Sitting down to turn her computer on, Sophie noticed the post-it attached to her monitor. "PRINT AND COPY VOCAB QUIZZES," it read.

"AHHHHH!" Sophie exclaimed in frustration. She looked at the clock...7:18. She had just enough time to print off the quiz and run down to the copy room to make the 160 copies she would need for the day, assuming there was no line at the copy machine. It was a gamble she was willing to take.

After printing the quiz, Sophie dashed to the office, darting in and out of groups of teenagers milling, socializing, and wreaking small amounts of havoc in the halls. She managed to scoot in, grab the copy, and had just about escaped through the back door of the office when Agnes confronted her.

"Oh, Sophie I have a quick question for you," Agnes said shrilly.

Sophie knew that no question was quick with Agnes. Of all the people she had to run into, Agnes was the last one she wanted. Agnes had a knack for pushing Sophie's buttons labeled "annoy" and "irritate". Agnes had come to Fireside just this past fall as a transfer from one of the junior high schools that fed into the senior high. She was a veteran teacher, and let's just say change was not her style. Both what and how she taught and her wardrobe made this fact obvious. Today she was dressed in frosted taper-legged jeans and a matching shirt with silver dollar medallions and fringe. Her bleach blond hair was styled in a neon pink banana clip with bangs reaching for the heavens. And she was wearing white cowboy boots. She looked like an extra from Urban Cowboy.

"Agnes, I am in a really big hurry. Can we talk about it later?" Sophie asked as politely as she could while looking at the clock. It was 7:20 and she still had five minutes to get her copies and into class.

"Oh, no. It will really only take a second,” Agnes replied with a smile on her frosted pink lips. “I was just wondering if you could explain this group quiz activity, give me your notes and copies..."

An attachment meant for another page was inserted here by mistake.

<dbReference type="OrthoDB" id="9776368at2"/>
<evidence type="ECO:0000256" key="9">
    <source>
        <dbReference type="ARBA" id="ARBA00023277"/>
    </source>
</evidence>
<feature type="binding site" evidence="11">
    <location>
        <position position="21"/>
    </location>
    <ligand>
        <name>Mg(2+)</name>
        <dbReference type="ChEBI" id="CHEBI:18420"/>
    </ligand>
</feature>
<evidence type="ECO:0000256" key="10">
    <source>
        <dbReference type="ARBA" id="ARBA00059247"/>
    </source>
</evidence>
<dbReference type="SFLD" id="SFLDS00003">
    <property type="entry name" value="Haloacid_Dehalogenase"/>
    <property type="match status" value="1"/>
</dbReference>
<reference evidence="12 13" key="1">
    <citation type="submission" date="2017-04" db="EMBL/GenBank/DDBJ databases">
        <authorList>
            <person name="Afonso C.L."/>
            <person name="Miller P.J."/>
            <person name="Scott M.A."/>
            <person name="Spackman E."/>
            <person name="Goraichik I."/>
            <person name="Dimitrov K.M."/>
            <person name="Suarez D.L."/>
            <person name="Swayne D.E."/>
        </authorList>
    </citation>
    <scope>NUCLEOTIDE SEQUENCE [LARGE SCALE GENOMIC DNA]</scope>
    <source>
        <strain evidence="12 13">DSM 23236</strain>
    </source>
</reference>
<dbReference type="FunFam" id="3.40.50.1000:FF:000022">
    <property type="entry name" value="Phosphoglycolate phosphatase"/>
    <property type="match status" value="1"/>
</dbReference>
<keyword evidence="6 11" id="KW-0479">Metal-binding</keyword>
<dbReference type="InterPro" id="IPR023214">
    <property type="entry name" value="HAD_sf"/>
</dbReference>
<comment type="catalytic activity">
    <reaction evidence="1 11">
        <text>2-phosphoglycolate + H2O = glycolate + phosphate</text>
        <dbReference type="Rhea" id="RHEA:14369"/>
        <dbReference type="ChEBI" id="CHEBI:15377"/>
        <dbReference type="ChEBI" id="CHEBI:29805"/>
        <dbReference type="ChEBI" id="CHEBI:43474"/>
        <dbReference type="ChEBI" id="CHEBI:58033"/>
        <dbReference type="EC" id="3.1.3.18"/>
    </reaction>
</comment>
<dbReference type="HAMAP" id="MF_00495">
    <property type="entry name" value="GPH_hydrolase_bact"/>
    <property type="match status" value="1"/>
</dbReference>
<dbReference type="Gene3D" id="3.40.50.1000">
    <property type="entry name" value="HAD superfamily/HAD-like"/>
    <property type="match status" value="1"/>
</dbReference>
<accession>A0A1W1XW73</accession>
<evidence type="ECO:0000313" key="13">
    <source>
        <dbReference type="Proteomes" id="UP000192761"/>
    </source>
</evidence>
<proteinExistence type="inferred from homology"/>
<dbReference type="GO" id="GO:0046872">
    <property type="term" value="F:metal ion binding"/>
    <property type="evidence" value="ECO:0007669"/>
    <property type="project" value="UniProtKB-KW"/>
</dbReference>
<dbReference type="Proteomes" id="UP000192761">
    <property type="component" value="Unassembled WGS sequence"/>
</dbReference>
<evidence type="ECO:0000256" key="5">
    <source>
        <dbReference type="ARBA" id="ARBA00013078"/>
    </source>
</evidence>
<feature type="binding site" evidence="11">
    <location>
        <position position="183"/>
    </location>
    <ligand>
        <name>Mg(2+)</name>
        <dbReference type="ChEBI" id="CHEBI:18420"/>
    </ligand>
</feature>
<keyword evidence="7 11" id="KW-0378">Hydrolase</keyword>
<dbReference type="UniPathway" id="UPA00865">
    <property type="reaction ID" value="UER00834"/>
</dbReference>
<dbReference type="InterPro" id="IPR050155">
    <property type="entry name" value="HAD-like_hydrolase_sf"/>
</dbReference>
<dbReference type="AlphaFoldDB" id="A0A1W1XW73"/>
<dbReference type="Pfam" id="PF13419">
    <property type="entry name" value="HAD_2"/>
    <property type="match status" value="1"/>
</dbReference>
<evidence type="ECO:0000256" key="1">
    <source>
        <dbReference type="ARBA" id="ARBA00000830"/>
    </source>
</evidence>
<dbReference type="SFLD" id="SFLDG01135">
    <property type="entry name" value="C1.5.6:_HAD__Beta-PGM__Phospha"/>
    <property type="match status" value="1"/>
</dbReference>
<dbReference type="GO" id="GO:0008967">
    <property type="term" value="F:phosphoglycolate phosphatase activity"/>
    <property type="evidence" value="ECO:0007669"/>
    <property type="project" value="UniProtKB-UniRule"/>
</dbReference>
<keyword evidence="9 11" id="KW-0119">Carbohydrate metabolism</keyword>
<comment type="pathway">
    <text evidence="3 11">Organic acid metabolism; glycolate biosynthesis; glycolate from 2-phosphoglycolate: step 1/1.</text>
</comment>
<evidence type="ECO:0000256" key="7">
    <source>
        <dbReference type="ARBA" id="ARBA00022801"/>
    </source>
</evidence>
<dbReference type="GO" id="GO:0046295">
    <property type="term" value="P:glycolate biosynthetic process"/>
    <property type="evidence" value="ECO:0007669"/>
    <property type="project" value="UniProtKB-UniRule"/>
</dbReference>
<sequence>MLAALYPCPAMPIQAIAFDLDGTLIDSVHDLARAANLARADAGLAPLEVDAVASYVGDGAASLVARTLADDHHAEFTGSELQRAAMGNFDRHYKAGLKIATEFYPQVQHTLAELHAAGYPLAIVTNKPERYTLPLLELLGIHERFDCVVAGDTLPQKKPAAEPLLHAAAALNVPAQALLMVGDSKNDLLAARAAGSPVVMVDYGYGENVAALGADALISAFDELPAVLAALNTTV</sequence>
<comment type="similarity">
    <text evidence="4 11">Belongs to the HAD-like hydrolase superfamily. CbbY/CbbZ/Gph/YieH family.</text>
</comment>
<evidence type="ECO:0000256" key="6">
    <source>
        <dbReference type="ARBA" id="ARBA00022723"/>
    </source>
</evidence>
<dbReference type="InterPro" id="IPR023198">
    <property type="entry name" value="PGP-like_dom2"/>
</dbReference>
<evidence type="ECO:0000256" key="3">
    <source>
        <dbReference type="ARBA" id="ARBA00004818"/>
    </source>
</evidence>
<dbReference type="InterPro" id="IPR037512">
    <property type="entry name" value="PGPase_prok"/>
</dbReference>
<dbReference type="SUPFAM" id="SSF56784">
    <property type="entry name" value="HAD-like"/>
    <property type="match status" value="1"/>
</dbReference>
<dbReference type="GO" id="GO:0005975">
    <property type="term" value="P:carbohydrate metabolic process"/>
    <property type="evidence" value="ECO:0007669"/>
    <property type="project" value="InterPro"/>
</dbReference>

"Really Agnes, I can't do this right now." Sophie knew she was going to get a nasty note for cutting Agnes off, but she didn't care. It wouldn't be the first time, and it probably won't be the last. Agnes's personal strength was passive aggressiveness. With her confrontation meant complaining to everyone else and waiting for it to get around to the transgressor. Sophie was an old pro at Agnes's game having gone many rounds with her already this year.

Agnes’s voice carried across the office as Sophie zipped out the back door and hurried down the stairs to the copy room. As luck would have it, there was a line: two science teachers and a social studies teacher. Sophie tried to peek at the piles in the other teacher's arms and to her dismay, there seemed to be quite a few copies that needed to be made. Surprisingly, the line moved very quickly, and at 7:22 there was just one more teacher in line in front of her.

Beep-beep. Beep-beep. The sounds of a jammed copier surfaced from the depths of Sophie's nightmares. The teacher ahead of her in line was furiously punching buttons and opening the secret depths of the machine to pull out crumpled and stained papers from the jaws of the beast.

Not today. This cannot be happening today, Sophie thought to herself. She looked at the clock; it was 7:24. She had just enough time to get back to her classroom before the second bell rang to signal the start of the day. What a day it was shaping up to be.

Sophie dashed into her room along with a handful of students just as the second bell was ringing. "Okay. Good morning. There was a problem with the copy machine..."

"Again? It seems like there's always a problem with the copy machine."

"Yes, again. Please don't interrupt me. It's rude. As I was saying, the copy machine broke down and I don't have your vocab quizzes copied..."


" while you study your words for about five minutes..."

"Please say we don't have to take the test!"

"Come on! We promise we'll all get tens on the next one!"

"No test! No test!”

"...I'll copy down the test on an overhead."


As Sophie worked on getting the test written out by hand, she could hear her students complaining instead of studying. She decided not to let their complaining detract her from her revised plan of action.

And then all of her plans changed.

"I don't know why we have to study. It's not like these tests make any difference. I mean I don't ever have to study, and I always get tens. Besides, what good does vocabulary do? It's just busy work teachers have us do because they can't think of anything worthwhile. What good is vocabulary going to do me in the real world?"

Sophie didn't even have to look up. She knew exactly who it was. It was the same kid who complained about everything done in English class, every day, all day.

"Okay. You don't want to take the quiz on the overhead? Fine. We'll just do it orally. Less work for me. Everyone put your notes away and clear off your desks," Sophie said as she abandoned the overhead on her desk.

The class mumbled and grumbled as they pulled out paper and put their notes away.